One of our regular offseason traditions is the Exit Interview, where we look back at each player that got into a game for the St. Louis Cardinals in the past season. This is the 11th season we’ve done this and it’s a good way to get a view of the whole year, not just a short stretch of games. It’s sort of like a performance review before the players went off to their offseason work, spending a little time with Oli Marmol and going over what went right, what went wrong. Stats and grades are only for a player’s time in St. Louis, though splits numbers may include other teams. As always, my sincere thanks to the legend of cardinalsgifs for providing the header image!
Player: Ivan Herrera
Season stats: 11 G, 22 PA, 1 RBI, 2 BB, 8 K, .111/.190/.111, -9 OPS+, -0.3 bWAR, -0.1 fWAR
Statcast: .164 xwOBA, 0.0 barrel %, 85.2 exit velocity, 16.7 hard hit %, 36.4 K %, 9.1 BB %
Best Statcast category: Sprint Speed (26th percentile)
Worst Statcast category: Max Exit Velocity (17th percentile)
Positives: Made his major league debut May 24, but didn’t get his first at bat until June 19….both of his hits came on June 26….started six of his 11 games and played until the ninth in all of them….Cardinals won the last three games he started….hit .268 with six home runs in Memphis.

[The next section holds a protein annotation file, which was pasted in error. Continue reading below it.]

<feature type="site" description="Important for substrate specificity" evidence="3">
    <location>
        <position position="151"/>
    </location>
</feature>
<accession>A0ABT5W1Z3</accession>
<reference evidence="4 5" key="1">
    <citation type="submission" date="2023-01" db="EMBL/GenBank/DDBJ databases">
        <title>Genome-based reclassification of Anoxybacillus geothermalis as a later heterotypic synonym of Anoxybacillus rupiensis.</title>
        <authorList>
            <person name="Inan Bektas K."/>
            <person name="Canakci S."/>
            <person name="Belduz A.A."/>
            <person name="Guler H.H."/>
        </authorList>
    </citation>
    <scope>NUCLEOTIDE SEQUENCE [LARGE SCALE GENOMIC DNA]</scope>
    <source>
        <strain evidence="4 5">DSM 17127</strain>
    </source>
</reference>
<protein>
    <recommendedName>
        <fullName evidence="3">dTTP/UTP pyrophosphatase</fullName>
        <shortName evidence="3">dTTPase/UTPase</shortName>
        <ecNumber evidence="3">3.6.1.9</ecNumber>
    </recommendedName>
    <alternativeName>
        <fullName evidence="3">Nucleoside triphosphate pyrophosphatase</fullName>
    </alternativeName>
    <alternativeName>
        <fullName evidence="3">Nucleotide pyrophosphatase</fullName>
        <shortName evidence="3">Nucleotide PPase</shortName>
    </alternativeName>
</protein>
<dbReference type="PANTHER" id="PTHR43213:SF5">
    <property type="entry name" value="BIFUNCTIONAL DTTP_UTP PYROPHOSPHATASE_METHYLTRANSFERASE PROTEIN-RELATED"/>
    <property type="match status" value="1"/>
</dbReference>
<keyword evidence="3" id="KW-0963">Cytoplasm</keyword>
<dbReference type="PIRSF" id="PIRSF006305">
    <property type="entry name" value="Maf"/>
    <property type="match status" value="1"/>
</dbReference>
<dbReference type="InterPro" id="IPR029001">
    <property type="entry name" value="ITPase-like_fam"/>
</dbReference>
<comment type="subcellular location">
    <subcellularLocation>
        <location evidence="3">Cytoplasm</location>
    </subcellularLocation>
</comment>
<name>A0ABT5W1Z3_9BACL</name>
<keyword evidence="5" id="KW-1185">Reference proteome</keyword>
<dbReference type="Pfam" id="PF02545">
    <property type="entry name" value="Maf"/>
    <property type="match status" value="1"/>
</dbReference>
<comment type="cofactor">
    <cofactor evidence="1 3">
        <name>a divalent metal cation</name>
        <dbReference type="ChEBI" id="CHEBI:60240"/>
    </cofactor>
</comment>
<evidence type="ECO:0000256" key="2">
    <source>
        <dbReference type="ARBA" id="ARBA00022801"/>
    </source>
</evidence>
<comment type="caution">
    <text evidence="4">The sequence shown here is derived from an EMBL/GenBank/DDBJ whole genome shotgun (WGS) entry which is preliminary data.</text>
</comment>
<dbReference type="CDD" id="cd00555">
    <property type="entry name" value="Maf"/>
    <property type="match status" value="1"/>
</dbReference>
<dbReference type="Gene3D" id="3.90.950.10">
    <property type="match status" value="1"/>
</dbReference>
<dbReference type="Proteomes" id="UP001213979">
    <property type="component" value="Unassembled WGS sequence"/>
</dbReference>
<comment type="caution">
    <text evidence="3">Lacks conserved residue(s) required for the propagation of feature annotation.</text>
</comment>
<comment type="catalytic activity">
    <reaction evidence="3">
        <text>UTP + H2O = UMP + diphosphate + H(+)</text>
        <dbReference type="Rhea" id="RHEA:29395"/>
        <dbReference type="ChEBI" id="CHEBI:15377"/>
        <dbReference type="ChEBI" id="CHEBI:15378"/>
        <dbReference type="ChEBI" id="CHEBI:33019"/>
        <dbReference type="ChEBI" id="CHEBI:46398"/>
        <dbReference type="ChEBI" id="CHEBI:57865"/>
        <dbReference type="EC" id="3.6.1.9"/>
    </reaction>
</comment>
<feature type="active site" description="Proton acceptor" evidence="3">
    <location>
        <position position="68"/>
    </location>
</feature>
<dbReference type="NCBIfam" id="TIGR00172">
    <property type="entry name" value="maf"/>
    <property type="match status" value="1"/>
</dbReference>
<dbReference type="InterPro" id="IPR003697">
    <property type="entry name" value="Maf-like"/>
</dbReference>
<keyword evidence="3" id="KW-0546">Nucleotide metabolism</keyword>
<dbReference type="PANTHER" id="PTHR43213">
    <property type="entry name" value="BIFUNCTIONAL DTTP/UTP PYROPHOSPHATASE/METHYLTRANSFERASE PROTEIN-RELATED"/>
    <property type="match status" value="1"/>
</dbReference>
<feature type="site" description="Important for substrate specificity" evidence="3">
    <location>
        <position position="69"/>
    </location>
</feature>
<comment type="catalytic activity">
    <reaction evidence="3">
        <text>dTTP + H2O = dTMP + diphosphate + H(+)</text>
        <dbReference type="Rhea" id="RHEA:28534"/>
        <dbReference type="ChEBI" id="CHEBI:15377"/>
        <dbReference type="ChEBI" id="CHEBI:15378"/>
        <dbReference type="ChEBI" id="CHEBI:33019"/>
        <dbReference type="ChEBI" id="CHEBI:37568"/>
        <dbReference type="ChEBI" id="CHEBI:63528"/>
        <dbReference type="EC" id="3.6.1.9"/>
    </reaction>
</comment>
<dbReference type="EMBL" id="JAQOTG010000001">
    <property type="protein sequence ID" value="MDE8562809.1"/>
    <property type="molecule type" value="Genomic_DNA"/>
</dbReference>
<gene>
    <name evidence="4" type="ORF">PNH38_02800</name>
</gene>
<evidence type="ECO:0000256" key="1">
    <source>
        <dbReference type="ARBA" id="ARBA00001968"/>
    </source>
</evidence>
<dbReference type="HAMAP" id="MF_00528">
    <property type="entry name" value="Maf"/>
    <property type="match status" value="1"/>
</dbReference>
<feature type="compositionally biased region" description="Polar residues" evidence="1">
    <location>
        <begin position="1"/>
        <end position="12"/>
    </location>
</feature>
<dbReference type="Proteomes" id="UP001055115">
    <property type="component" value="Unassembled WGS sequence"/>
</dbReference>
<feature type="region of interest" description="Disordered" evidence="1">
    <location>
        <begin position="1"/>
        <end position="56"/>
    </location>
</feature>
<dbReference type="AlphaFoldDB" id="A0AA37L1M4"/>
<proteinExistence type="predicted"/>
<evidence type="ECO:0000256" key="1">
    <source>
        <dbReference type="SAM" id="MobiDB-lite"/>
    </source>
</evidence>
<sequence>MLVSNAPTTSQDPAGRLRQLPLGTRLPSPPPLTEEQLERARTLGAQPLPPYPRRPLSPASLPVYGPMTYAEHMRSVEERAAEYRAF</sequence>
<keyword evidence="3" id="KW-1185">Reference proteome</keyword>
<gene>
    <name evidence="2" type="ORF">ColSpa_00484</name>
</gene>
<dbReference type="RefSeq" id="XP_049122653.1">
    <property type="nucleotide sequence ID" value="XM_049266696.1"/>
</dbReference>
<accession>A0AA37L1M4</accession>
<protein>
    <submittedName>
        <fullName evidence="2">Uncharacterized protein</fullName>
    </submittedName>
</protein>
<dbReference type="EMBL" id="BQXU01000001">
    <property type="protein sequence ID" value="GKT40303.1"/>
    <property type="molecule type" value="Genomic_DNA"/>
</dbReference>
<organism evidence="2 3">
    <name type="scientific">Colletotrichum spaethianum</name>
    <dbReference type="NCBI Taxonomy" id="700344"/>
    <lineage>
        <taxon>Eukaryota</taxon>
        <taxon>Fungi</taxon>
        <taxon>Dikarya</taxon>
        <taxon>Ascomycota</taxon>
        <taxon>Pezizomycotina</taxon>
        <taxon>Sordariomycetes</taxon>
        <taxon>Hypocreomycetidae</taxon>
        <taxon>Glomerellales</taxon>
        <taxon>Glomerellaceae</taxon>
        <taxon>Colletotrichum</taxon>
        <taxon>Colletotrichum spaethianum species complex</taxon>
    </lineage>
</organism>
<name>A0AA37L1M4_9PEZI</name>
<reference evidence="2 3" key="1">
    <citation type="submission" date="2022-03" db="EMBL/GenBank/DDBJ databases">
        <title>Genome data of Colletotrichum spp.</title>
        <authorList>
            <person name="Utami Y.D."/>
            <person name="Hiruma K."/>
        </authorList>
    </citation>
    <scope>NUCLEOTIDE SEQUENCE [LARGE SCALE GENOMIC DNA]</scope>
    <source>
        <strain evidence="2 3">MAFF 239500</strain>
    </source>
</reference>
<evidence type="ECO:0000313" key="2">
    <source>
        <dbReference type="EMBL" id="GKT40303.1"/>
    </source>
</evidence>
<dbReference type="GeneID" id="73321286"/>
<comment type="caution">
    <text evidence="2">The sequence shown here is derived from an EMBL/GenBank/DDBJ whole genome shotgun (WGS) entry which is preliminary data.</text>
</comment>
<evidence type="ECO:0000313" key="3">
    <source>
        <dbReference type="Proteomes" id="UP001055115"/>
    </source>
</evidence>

Negatives: Even with Yadier Molina out for an extended period of time, couldn’t convince the Cardinals to keep him in the majors….eventually lost his spot to Austin Romine….seemed to have questions around his preparedness.
Overview: There were a few things that didn’t make a lot of sense this year when it came to roster construction and usage and Herrera was one of them. Not getting a shot during Molina’s short bereavement trip in May was one thing, given how short it was, though even then you’d think he’d get to start a game or at least get an at bat. When Molina went down for most of the summer, though, Herrera got only about two weeks to prove himself, two weeks that saw him splitting time with Andrew Knizner. While neither of them was just lighting the world on fire, the idea that you’d rather have Romine taking those at bats is pretty laughable. I’m sure that it had more to do with the work behind the plate, especially as the pitching staff was struggling, and there’s an argument that it makes sense for Herrera’s development to be playing every day in Memphis, but it still seemed like a wasted opportunity to really know what you had from those guys, especially since that’s a decision that will be huge for this offseason with Molina’s retirement.
Outlook: There’s a lot of talk about the Cardinals going out and getting a catcher, which would likely mean either Herrera is a trade chip or that he has a shot at the backup job next year with Knizner moved out of town. Whatever the case, the way he was used in 2022 seems to indicate the internal optimism for what he can provide may not match the external prospect reports, so it seems unlikely we’ll see a whole lot of Herrera next year either.